Hidden In Your Fridge: Cabbage Leaves Offer NSAID-Level Knee Arthritis Help

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Many "folk medicine" remedies once brushed off as superstitious have gained clinical credibility lately, as modern research uncovers biological mechanisms supporting certain natural therapies. Cabbage leaves for joint pain relief exemplify this pattern - what seemed like an old wives' tale now displays real promise treating knee osteoarthritis.

Osteoarthritis (OA) is the most common joint disorder, affecting over 32.5 million adults in the United States. It is a leading cause of disability, often causing debilitating joint pain, stiffness and loss of function.1 Knee OA is especially prevalent, impacting nearly 14 million Americans.2 As the population ages, the burden of OA is expected to sharply rise.3 This highlights the need for safe, effective treatments to manage OA symptoms.

Recent research has explored an intriguing remedy for knee OA pain - simple cabbage leaf wraps. Cabbage leaves contain compounds that may reduce inflammation and swelling when applied topically.4 Two recent studies have rigorously tested cabbage leaves for osteoarthritic knees:

Lauche et al. (2016) conducted a randomized controlled trial comparing 4 weeks of cabbage leaf treatment to usual care without intervention and a topical diclofenac gel. Patients who used cabbage leaf wraps for at least 2 hours daily reported significantly reduced pain and better physical functioning than no treatment after 4 weeks. Cabbage leaves performed comparably to the NSAID diclofenac gel.5

Chobpenthai et al. (2022) compared 4 weeks of daily cabbage leaf application to cooling gel pads and diclofenac gel. Both cabbage leaves and cooling pads significantly decreased knee OA pain and increased function. Again, cabbage leaf therapy provided pain relief and functional benefits matching conventional interventions.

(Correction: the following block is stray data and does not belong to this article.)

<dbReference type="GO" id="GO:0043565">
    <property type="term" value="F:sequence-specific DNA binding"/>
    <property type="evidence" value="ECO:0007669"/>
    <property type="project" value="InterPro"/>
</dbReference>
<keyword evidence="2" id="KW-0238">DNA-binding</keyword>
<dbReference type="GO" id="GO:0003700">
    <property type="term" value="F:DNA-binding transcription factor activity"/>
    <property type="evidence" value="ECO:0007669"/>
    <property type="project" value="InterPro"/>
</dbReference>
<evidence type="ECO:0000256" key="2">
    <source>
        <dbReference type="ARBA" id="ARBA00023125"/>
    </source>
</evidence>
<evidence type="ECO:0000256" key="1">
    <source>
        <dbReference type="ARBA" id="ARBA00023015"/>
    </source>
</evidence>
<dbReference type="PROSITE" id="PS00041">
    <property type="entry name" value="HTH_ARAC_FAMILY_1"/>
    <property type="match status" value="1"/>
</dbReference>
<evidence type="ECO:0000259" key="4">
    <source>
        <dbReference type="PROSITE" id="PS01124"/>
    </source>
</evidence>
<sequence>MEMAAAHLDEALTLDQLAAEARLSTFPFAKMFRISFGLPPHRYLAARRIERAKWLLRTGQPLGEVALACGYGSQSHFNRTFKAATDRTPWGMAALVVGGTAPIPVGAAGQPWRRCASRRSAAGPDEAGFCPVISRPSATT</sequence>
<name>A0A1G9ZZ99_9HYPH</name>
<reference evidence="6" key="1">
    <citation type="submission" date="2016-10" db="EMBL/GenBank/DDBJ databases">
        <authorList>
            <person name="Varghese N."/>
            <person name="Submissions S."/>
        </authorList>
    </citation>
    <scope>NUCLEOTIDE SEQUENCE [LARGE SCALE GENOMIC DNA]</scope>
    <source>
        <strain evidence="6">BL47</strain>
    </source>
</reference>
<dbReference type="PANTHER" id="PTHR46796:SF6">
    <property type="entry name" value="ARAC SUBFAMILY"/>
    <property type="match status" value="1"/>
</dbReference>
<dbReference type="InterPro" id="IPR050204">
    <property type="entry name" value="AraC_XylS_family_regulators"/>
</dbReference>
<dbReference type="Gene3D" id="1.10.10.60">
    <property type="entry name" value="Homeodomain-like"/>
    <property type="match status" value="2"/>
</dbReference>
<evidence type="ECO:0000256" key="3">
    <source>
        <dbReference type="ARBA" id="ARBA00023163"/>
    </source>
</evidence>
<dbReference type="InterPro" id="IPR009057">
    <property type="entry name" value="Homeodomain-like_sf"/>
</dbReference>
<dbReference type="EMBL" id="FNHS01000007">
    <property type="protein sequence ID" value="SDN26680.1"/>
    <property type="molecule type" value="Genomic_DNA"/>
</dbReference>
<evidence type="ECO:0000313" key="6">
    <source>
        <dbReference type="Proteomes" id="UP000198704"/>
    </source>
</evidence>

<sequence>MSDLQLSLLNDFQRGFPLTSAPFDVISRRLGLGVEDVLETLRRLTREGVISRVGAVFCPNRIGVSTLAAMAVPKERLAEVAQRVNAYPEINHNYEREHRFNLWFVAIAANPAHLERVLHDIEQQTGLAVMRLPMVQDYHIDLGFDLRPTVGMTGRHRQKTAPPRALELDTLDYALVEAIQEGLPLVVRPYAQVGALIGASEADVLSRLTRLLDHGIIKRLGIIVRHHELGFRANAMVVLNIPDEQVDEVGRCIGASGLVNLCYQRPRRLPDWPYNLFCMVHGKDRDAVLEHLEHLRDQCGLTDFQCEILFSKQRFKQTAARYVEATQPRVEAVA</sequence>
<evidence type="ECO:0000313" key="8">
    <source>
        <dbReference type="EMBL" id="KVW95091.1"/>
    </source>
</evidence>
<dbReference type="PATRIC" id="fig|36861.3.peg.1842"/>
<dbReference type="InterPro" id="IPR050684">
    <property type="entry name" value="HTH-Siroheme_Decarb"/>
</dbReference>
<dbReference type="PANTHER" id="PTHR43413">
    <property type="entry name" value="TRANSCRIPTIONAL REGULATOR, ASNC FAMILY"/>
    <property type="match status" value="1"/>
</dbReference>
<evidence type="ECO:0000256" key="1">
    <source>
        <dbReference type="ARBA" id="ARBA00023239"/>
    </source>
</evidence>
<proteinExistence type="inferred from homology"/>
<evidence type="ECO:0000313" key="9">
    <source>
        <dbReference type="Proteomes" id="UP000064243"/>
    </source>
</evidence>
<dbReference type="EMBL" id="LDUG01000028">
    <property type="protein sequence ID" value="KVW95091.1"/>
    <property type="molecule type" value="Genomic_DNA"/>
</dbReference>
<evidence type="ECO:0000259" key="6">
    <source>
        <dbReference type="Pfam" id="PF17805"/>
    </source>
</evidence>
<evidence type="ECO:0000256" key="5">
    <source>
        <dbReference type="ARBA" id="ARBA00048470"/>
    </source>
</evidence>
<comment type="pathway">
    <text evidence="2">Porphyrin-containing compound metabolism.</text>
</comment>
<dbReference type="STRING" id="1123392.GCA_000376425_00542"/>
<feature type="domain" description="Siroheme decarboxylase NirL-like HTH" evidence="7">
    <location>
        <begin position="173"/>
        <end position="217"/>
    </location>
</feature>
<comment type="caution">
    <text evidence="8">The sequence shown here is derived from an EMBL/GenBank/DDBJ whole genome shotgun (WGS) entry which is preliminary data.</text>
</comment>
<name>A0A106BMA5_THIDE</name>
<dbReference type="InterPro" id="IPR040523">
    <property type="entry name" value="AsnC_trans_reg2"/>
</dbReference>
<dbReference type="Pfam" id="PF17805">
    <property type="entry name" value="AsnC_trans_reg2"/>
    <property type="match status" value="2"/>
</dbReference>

While more research is needed, compounds in cabbage leaves may confer pain relief and anti-inflammatory effects through several mechanisms. Cabbage contains glucosinolates which can inhibit pro-inflammatory cytokines and enzymes implicated in inflammation and pain pathways.4 The large leaves may also physically compress the joint, providing stabilization and mechanical support. Active cooling from the cabbage, which can significantly impact pain signaling thresholds, is another plausible mechanism.8

The analgesia and functional improvements from cabbage leaf therapy are all the more significant given how common side effects occur with frequently prescribed NSAID medications like diclofenac gel. NSAIDs carry risks of gastrointestinal, cardiovascular, kidney and liver damage, as well as other hypersensitivity reactions.9 These can severely limit NSAID use, particularly in older populations where prevalence of comorbid conditions is high. Approximately 30% of regular oral NSAID users experience dyspepsia, with 2% suffering from gastric ulcer complications per year with NSAID initiation.10 Even topical NSAIDs carry systemic absorption risks. As a non-pharmacologic intervention, cabbage leaf application avoids such safety concerns. Their favorable risk-benefit profile makes cabbage leaves an especially attractive option for long-term management of chronic osteoarthritis symptoms.